James Holmes-should-sit-at-defense-table motion, other newly released documents
A total of 34 motions were made public yesterday in the case of James Holmes, accused of the Aurora theater shooting. Much of the court file remains sealed, but Arapahoe County District Court Judge William Sylvester also released the register of actions, a chronological list of all actions in the case. Westword reviewed the released documents and while they're short on juicy details, they do reveal quite a bit about how the case is progressing.
Holmes's attorneys didn't waste any time in filing their first motions. Public defender Daniel King did so on July 20, the day of the shooting -- without having met Holmes in person. In a document entitled "Motion For Access to and Preservation of Crime Scene," on view below, King wrote, "Mr. Holmes's family has requested that counsel represent him, and counsel anticipates being appointed to represent Mr. Holmes. However, at the time of the filing of this motion, counsel has been prevented from personally meeting Mr. Holmes."
Three days later, Holmes appeared in court for the first time -- with his defense attorneys.
The defense's earliest motions included a request for a gag order, as well as the aforementioned motion asking that the Aurora police preserve the crime scene so the defense team could examine it. Prosecutors agreed to allow them to do so. King also filed a motion asking that law enforcement preserve all other types of evidence, including police notes. Using bold letters in "Motion to Preserve and Produce Evidence," also below, he wrote, "Defense counsel is aware that it is the practice of law enforcement to destroy their notes. Defense counsel requests an order specifically ordering law enforcement agents to preserve all notes in this case." The register of actions confirms that motion was granted.
Judge William Sylvester.
A motion filed by King on July 23, the day of Holmes's first court appearance, asks that the court prohibit law enforcement and prosecutors from attempting to obtain "confidential information" about Holmes. It said Holmes does not consent to releasing his medical, psychological or school records, among others, to law enforcement.
A motion made public earlier noted that Holmes was under psychiatric care, but that reference was later censored from the document. We've included the unredacted version here.
Another motion filed on July 23 asks that Holmes's own expert be present when police test all evidence in order to observe the procedures and results. "Such testing may destroy the existing evidence," King wrote in the "Motion to Allow Confidential Defense Experts to Be Present for Scientific Testing of Evidence," shared here. "For example, bullets in evidence may be fired." Unless Holmes's expert is present, King wrote, "he will have lost any realistic ability to confront the state's evidence as to the procedures performed and the results obtained."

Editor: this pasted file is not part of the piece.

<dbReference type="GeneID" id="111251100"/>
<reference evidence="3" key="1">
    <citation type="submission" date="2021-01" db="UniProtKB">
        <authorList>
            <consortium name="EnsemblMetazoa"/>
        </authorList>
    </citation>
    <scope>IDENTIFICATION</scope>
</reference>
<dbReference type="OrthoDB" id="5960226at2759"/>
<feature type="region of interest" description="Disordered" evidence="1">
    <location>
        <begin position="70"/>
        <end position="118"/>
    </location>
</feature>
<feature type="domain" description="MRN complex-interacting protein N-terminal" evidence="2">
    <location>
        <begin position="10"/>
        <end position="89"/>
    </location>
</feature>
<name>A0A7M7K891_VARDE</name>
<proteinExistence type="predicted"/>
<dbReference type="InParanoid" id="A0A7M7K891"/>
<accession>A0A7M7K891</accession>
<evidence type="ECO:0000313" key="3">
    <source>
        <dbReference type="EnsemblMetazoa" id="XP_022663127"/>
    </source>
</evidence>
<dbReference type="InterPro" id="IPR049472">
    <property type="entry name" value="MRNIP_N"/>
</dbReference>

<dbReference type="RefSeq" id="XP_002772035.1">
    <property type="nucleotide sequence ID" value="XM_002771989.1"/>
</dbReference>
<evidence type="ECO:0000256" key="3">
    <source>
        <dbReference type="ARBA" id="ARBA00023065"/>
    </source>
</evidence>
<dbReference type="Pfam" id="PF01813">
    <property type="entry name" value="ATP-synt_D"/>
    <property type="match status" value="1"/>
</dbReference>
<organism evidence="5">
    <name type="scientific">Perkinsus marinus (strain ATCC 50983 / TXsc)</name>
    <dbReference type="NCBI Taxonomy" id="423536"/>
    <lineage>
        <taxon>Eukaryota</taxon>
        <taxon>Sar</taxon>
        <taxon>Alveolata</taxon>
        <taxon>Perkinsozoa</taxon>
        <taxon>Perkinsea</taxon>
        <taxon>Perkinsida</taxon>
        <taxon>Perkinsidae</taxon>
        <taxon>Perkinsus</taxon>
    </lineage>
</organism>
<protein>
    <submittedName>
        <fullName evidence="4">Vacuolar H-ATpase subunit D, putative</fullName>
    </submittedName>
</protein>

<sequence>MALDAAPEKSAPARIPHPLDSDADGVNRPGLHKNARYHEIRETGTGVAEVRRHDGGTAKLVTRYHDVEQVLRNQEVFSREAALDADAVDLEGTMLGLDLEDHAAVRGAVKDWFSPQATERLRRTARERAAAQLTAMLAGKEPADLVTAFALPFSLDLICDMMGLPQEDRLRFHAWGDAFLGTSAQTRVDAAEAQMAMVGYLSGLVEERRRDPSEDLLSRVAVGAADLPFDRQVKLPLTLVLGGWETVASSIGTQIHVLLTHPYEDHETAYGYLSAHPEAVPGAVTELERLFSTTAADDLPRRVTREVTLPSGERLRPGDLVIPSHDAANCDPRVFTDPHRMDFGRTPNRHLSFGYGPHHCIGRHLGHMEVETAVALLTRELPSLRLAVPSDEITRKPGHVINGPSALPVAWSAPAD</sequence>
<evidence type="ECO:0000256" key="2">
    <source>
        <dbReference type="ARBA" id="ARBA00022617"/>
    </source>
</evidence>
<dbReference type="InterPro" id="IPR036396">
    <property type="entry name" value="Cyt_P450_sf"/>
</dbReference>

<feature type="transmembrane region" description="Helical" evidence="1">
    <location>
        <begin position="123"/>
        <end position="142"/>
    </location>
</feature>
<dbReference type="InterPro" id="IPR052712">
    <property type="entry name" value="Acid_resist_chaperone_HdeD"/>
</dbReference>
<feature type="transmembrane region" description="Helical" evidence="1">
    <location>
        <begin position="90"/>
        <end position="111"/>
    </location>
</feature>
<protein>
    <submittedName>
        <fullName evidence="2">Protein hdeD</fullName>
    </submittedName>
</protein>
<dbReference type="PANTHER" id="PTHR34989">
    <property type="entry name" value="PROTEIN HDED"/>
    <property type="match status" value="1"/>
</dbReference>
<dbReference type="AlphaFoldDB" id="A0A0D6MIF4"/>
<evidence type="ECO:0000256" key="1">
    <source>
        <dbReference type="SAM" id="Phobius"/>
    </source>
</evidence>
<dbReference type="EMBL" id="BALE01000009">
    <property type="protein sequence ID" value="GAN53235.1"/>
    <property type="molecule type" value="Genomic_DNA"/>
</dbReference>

Prosecutors partly disagreed, arguing in a motion that Holmes's expert should only be allowed to observe testing when the tests will destroy the evidence. "The legislature has only provided for the presence of representatives of the defendant in the limited circumstances of destructive testing," prosecutors wrote. The judge is expected to issue a written ruling on the subject but one has not yet been released.
Page down to learn more about the James Holmes case and read the newly released documents. On July 25, Holmes's defense team asked the court to order "the government" to adhere to the gag order. "The government apparently violated that order by disseminating information to the media concerning confidential and privileged communications" between Holmes and someone whose name has been blacked out of the document. Given the timing, it's likely a reference to Holmes's psychiatrist, Dr. Lynne Fenton. Citing a law enforcement source, Fox News reported that Holmes sent a package to Fenton that included a notebook with plans for the attack. The judge granted the motion.
A day later, Holmes's defense attorneys filed a motion asking that he be allowed to sit with them at the defense table. At his first court appearance, he sat in the jury box, as far from the audience as possible. "Counsel need to be able to confer and communicate with Mr. Holmes," defense attorney Tamara Brady wrote in a motion we're sharing as well. Plus, she added, seating him in the jury box "may give those observing the proceedings the incorrect impression that the sheriff or the court has concerns about Mr. Holmes expressing threats or exhibiting dangerous behavior, which would jeopardize Mr. Holmes's right to a fair trial.
"Mr. Holmes's constitutional rights cannot be compromised because other individuals present in the courtroom have expressed a desire to harm him," she continued. The judge granted that motion. While Holmes looks to have been paying attention at recent hearings, he doesn't appear to be participating much.
With regard to the gag order, prosecutors filed a "Motion to Clarify Court Order Re: Motion to Limit Pre-trial Publicity" (it's below) asking that they be allowed to correct inaccurate information in the media. Holmes's attorneys disagreed, arguing that inaccurate reports were "inevitable" but that correcting them by giving more information to the media would be worse. The judge has not yet lifted or loosened the gag order.
The register of actions, the last document below, also reveals that prosecutors are attempting to subpoena Holmes's school records from the University of Colorado, where he was a grad student. The defense objects, and the judge has scheduled debate on the issue for August 23.
But before then, Holmes will be back in court Thursday. Among the issues to be debated is whether a doctor-patient privilege exists between Holmes and Fenton.
Here's the first of the newly released documents.
For more, read our Aurora Theater Shooting archive.
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